I have heard rumours that the next Erasure album is going to be an Erasure MK 2 concept album, is that right?
Andy: Yes that’s right; I think it would be a great idea. I love the stuff that Vince does when we are not thinking of writing pop singles, when he is just creating music. I really love that. Especially film type music and the stuff with Martin (Gore) I know that was different but he is kind of given free reign, I really like that, so I said to Vince, “why don’t you do your version of a classical album that would be just like a musical piece and then I’ll have a listen to it and if there is any parts where I think I could enhance the music by having choirs or verses or choruses or whatever, then I’ll do that.” It’s just a different approach to writing really, rather than sitting down and thinking of writing a 3 minute pop song. I think it’s more about the art of creating music than just sitting down and thinking ‘let’s write a hit’ because that kind of gets a bit predictable.
It’s very similar to the way you approached the ‘Erasure’ album in the 90s.
Andy: Yes, I thought that would be great, that album is 20 years old now. I thought it would be really great to do a part 2 of that, but you can’t really be sure until it’s finished whether it’s going to go together, it might be something on its own. I have no idea yet how it’s going to sound or what it’s going to be like or anything but I suspect Vince is working on it at the moment.
You said that you and Vince wrote the Violet Flame purely electronically rather than your previous methods of acoustic guitar/piano. Will you continue like this on the next album?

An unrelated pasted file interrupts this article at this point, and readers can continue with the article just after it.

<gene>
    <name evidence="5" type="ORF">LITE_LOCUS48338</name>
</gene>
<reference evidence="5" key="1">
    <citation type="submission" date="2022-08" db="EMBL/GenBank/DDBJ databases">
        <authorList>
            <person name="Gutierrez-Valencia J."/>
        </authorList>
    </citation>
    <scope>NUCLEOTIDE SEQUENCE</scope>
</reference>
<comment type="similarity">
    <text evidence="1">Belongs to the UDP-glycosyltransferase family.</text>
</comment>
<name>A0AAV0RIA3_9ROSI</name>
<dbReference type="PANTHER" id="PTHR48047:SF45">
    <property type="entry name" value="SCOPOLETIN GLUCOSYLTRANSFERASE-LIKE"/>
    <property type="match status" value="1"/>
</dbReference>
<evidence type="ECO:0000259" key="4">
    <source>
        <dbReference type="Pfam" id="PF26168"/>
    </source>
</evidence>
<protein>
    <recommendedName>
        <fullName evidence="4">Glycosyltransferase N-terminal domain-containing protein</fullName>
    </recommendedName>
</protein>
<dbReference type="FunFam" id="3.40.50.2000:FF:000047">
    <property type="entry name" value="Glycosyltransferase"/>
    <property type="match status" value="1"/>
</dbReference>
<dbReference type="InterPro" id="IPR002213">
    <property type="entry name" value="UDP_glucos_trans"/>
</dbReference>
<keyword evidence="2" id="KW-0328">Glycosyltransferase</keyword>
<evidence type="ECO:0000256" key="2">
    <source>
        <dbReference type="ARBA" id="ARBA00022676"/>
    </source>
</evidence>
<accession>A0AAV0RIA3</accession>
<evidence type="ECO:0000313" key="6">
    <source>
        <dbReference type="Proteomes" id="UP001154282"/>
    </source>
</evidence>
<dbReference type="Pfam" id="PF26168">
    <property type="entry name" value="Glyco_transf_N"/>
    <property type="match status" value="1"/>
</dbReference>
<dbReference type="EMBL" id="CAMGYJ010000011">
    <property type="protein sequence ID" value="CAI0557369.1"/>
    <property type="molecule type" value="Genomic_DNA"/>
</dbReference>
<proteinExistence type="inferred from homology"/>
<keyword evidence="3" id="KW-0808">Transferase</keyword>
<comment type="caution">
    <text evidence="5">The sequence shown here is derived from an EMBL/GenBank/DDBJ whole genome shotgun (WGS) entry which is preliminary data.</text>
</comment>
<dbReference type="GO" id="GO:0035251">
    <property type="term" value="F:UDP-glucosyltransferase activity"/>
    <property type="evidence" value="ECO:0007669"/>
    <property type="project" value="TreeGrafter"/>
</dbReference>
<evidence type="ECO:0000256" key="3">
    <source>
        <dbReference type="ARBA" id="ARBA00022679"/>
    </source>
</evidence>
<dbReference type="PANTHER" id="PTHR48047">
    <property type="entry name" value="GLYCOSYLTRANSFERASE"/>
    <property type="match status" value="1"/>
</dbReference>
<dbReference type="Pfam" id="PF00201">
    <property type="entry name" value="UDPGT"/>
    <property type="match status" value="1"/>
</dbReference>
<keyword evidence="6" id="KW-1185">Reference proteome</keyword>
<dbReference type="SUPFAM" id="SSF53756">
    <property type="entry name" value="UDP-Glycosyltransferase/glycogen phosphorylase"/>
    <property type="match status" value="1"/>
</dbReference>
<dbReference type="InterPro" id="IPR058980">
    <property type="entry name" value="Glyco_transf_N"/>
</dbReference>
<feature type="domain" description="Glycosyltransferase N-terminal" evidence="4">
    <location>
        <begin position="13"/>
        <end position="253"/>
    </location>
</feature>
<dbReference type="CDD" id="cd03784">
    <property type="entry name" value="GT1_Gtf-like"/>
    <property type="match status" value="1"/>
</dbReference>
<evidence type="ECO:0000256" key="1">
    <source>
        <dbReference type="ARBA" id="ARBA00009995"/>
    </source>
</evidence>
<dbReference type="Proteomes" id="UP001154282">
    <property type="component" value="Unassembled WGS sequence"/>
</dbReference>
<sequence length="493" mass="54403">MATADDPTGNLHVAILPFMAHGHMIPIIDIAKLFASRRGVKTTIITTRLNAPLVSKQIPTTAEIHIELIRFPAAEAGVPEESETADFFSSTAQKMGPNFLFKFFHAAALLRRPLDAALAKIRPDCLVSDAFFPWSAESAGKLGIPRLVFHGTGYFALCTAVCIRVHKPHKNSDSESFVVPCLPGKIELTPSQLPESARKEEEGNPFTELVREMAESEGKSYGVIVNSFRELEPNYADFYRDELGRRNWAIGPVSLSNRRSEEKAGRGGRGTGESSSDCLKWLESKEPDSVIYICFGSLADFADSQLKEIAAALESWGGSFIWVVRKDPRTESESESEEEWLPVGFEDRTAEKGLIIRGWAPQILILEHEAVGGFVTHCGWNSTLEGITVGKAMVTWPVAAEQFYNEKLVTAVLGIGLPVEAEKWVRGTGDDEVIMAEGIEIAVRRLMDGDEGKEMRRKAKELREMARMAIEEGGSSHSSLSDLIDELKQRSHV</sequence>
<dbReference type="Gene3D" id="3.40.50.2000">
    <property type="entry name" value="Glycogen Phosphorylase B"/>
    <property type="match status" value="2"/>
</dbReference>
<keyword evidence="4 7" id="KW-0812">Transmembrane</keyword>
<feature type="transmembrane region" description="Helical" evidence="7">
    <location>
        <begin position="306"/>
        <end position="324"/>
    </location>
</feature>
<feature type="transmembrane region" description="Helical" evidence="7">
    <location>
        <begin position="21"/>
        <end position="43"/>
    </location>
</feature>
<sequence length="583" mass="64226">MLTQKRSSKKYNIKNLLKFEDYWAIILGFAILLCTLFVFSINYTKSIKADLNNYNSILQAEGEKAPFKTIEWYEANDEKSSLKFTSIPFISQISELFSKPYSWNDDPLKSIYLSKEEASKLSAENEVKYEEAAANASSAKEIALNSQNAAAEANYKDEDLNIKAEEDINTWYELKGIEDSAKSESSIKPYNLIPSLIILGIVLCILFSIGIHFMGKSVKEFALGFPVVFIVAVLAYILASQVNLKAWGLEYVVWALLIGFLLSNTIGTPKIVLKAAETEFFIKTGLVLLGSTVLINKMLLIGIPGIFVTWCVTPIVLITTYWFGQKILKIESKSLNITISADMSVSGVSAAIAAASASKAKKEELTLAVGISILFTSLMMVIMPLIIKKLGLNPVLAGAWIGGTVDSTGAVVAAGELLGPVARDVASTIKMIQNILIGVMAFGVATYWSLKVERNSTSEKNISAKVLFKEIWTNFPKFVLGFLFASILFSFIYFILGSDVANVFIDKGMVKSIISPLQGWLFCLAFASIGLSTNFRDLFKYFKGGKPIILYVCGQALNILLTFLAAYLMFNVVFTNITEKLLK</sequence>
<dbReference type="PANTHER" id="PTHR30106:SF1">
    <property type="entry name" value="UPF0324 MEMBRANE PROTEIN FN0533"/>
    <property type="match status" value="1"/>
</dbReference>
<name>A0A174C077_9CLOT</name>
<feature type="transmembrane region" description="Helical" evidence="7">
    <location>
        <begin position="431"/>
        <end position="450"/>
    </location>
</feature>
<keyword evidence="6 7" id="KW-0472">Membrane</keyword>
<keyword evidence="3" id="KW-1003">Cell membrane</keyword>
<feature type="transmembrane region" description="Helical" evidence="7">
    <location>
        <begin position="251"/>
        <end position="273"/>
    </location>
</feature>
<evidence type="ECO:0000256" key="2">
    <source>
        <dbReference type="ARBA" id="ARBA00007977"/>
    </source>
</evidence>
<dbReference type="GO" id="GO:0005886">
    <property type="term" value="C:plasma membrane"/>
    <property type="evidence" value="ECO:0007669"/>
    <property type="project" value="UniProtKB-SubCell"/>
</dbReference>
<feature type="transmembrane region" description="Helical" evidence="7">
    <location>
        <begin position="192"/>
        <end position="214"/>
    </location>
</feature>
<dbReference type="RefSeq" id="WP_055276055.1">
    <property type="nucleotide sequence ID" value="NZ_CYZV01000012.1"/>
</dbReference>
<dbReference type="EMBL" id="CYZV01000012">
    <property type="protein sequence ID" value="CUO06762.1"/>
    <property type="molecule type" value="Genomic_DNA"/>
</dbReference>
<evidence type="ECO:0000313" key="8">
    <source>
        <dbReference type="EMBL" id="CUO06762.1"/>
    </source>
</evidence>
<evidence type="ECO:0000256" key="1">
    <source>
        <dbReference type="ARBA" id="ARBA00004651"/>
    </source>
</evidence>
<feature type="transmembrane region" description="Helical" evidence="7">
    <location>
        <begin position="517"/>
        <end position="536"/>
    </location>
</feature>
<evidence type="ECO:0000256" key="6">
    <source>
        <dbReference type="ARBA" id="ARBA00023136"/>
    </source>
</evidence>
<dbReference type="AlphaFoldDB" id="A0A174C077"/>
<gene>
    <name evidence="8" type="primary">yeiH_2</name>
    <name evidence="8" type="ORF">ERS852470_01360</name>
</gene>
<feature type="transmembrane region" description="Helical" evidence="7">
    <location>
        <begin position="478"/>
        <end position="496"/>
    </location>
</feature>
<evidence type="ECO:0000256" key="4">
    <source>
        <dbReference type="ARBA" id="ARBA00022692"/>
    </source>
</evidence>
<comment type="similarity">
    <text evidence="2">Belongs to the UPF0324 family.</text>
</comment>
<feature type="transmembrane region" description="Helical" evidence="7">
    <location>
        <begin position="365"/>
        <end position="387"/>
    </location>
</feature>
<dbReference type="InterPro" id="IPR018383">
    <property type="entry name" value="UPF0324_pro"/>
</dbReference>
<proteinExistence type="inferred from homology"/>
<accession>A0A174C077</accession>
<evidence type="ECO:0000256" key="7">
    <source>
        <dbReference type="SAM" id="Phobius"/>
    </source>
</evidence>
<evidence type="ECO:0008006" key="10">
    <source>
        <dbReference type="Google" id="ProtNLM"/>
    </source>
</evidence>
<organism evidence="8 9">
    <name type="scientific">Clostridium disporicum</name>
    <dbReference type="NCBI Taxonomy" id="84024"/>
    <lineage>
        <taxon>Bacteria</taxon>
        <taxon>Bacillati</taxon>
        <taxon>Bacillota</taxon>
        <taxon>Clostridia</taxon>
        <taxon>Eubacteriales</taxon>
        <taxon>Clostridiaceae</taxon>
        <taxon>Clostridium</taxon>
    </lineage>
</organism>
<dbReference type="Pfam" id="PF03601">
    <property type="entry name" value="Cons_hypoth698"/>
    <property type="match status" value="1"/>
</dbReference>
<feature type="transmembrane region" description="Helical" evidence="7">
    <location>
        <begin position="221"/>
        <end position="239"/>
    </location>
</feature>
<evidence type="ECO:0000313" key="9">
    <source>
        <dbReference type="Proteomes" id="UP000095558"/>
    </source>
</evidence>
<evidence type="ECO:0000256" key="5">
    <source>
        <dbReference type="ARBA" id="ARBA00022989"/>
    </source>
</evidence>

Andy: Yeah I think so, for me Vince is like a classical artist like Beethoven or somebody like that, I know it sounds bit high brow. I just love him to have a free reign and be really creative and to do what he wants and feels like doing, and just see what comes out of that.
Your last two Erasure albums were produced by Richard X. Have you any plans for a trilogy with him or will we see a different producer next time?
Andy: I’m not sure I’m not going to say no, but I think we might have used that already. We tested it on the ‘Snow Globe’ album which we were really pleased with, I love that, and then the ‘Violet Flame’ album. We would have liked it to be a bit more experimental than how it turned out. It was straight down the line pop music which is not a bad thing but we would have liked it to be a bit more ‘Deep House’ or something.
It would be interesting to hear another Erasure record produced by Mark Ellis (Flood) again.
Andy: Oh right! That’s a good idea; we have worked with him a few times. I loved ‘Loveboat’ the album, it was not very well received but I really like it.
Do you enjoy the interaction with fans on social media platforms like Facebook, Twitter etc. Do you get any strange questions/requests?
Andy: Not really, there are a few people who are quite crazy, they send me photos of all kinds of things. You have to be civil but keep them at a distance you know (laughs). I love going on Twitter because it’s very immediate and very personal, its one on one, I’m not such a fan of Facebook or anything else. I just go on Twitter every now and then. I like to have certain anonymity and a personal life I think Vince is the same; he is more guarded than I am. It’s just one of those things that part of the way things are done now. I feel sorry for the new pop stars now because every single thing is on there and every single movement they make. It’s almost like they have to make a pact with the press, its warts and all, I don’t think I could live with that constantly.
If you and Vince were to start erasure now, do you think you could survive?
Andy: No! I don’t think we would stand a chance we would be eaten alive; I much prefer the old school (laughs).